8. Worth

    Worth Screenwriter

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    Actually, most film and television production is still shot on 35mm, though theatrical exhibition is increasingly going digital.
     
  9. TravisR

    TravisR Studio Mogul

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    My understanding is that most TV shows have gone digital.
     
  10. Worth

    Worth Screenwriter

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    Sorry, I should have specified television dramas. Here's a list of shows shot on film, though it's from last year and some things may be out of date by now - I think House has since gone digital. 16mm Film: Burn Notice - USA Chuck - NBC Degrassi: The Next Generation - CW Eastbound and Down - HBO Friday Night Lights - NBC Heartland - CBC In Plain Sight - USA Men of a Certain Age - TNT The Middle - ABC One Tree Hill - CW Psych - USA Saving Grace - TNT 35mm Film: 30 Rock - NBC Big Love - HBO Breaking Bad - AMC Castle - ABC The Closer - TNT Desperate Housewives - ABC Entourage - HBO Flashpoint - CBS Fringe - FOX Glee - FOX Grey's Anatomy - ABC House - FOX Hung - HBO Mad Men - AMC The Mentalist - CBS Private Practice - ABC True Blood - HBO Two and a Half Men - CBS
     
  11. Vincent_P

    Vincent_P Screenwriter

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    I saw THE TREE OF LIFE in 4K digital at the Landmark Sunshine in NYC, and while the image was razor-sharp, steady, and incredibly detailed, I noticed that I could almost pick out when they changed film-stocks. You could see the changing grain pattern between shots and I found it kind of distracting. I saw the film again in 35mm and the process of going to dupe negative and print seemed to equalized the grain structure to where it looked consistent. I think one thing they need to work on with digital projection is making sure it all looks more consistent. Scanning straight off the negative gives great detail but it also brings out those difference between film stocks that gets "smoothed over" during the traditional photochemical process- or at least, that's what it looks like to me. I also noticed the changing grain structure when I saw BLADE RUNNER projected digitally at the Ziegfeld back in 2007. Oh, for the film lovers- according to IMDB (not always entirely reliable I know), Paul Thomas Anderson is shooting his new film in 65mm. Vincent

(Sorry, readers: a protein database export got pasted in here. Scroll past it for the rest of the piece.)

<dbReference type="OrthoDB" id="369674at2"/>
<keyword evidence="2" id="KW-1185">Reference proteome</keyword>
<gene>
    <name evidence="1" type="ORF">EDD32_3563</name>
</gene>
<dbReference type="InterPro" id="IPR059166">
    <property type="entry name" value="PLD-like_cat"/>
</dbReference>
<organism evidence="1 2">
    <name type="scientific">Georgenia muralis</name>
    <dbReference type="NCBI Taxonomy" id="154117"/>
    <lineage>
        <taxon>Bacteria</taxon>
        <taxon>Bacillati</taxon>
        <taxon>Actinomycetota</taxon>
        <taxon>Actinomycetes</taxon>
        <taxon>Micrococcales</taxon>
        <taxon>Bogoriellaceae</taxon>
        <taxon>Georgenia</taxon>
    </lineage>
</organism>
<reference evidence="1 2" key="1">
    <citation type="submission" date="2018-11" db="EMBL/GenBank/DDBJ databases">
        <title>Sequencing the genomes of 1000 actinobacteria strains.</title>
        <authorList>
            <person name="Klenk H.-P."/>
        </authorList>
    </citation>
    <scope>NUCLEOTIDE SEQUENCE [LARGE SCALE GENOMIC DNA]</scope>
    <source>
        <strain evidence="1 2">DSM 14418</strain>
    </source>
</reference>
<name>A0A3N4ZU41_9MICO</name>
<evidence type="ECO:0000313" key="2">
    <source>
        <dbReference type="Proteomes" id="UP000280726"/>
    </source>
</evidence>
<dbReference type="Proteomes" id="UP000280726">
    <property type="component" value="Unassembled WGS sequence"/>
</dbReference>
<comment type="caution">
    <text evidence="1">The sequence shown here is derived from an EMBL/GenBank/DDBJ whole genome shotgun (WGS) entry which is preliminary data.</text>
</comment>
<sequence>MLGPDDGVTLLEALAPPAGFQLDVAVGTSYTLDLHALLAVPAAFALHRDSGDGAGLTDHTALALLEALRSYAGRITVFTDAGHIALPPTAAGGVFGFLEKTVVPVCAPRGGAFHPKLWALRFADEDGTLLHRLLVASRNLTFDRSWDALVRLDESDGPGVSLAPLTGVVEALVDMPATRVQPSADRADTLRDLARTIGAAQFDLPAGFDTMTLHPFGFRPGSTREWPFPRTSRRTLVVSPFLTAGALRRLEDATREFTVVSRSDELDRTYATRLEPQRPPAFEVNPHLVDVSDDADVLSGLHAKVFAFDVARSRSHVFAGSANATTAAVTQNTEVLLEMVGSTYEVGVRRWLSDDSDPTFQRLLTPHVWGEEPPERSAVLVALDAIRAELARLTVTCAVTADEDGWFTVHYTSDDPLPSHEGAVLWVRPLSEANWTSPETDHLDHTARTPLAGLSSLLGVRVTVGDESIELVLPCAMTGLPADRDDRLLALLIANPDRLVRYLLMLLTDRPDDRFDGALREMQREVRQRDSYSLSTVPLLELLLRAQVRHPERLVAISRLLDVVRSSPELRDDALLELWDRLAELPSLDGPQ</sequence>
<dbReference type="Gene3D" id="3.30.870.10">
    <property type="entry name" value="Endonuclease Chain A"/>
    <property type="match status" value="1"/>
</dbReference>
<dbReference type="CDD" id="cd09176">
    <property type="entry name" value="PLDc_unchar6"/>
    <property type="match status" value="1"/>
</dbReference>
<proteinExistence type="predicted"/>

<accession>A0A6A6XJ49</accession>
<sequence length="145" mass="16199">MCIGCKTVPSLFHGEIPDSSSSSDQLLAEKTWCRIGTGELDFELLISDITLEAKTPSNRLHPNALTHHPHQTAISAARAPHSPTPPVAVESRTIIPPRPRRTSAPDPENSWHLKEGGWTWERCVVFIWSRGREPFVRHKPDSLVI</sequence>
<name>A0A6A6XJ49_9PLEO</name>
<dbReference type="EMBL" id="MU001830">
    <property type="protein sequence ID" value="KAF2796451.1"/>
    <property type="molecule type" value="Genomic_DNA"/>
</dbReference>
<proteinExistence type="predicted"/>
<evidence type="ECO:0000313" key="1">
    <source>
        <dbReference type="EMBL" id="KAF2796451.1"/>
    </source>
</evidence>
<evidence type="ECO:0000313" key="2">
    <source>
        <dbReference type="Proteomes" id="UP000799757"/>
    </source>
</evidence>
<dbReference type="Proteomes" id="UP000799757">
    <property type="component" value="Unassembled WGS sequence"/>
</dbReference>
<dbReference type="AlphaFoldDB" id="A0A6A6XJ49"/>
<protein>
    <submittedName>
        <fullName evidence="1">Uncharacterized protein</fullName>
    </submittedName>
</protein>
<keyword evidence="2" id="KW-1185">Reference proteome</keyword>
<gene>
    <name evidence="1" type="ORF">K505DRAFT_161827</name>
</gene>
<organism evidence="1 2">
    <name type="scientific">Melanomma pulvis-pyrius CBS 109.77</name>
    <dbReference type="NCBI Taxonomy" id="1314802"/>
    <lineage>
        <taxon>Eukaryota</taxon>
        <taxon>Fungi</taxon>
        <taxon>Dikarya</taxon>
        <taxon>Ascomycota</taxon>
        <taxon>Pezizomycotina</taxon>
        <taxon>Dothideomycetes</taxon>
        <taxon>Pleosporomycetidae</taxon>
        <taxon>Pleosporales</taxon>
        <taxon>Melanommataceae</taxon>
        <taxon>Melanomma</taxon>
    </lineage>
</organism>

12. Worth

    Worth Screenwriter

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    That's an issue with blu-ray, as well. There are things that jump out at you that you don't notice when you see the same movie projected on film. I had the chance to see 2001 in 70mm recently, and the backdrops in the prelude with the apes look completely seamless on film, but stand out on blu-ray. I also think it's why some people have an issue with grainy films on blu. There's a harshness to it with digital that you don't get on film, even with an equally grainy image. Film smoothes it over.
     
  13. TravisR

    TravisR Studio Mogul

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    Thanks for the info. I'm surprised the list is that big. I watch maybe 25% of those shows and I knew that Breaking Bad, Mad Men and True Blood were still using film but I didn't realize that 30 Rock does. And I had thought that 16mm shooting for TV had gone away with The Shield.
     
  14. Scott Calvert

    Scott Calvert Supporting Actor

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    Changing grain patterns was always noticeable with films (opticals/low light scenes, etc). I don't think it really has that much to do with digital presentation.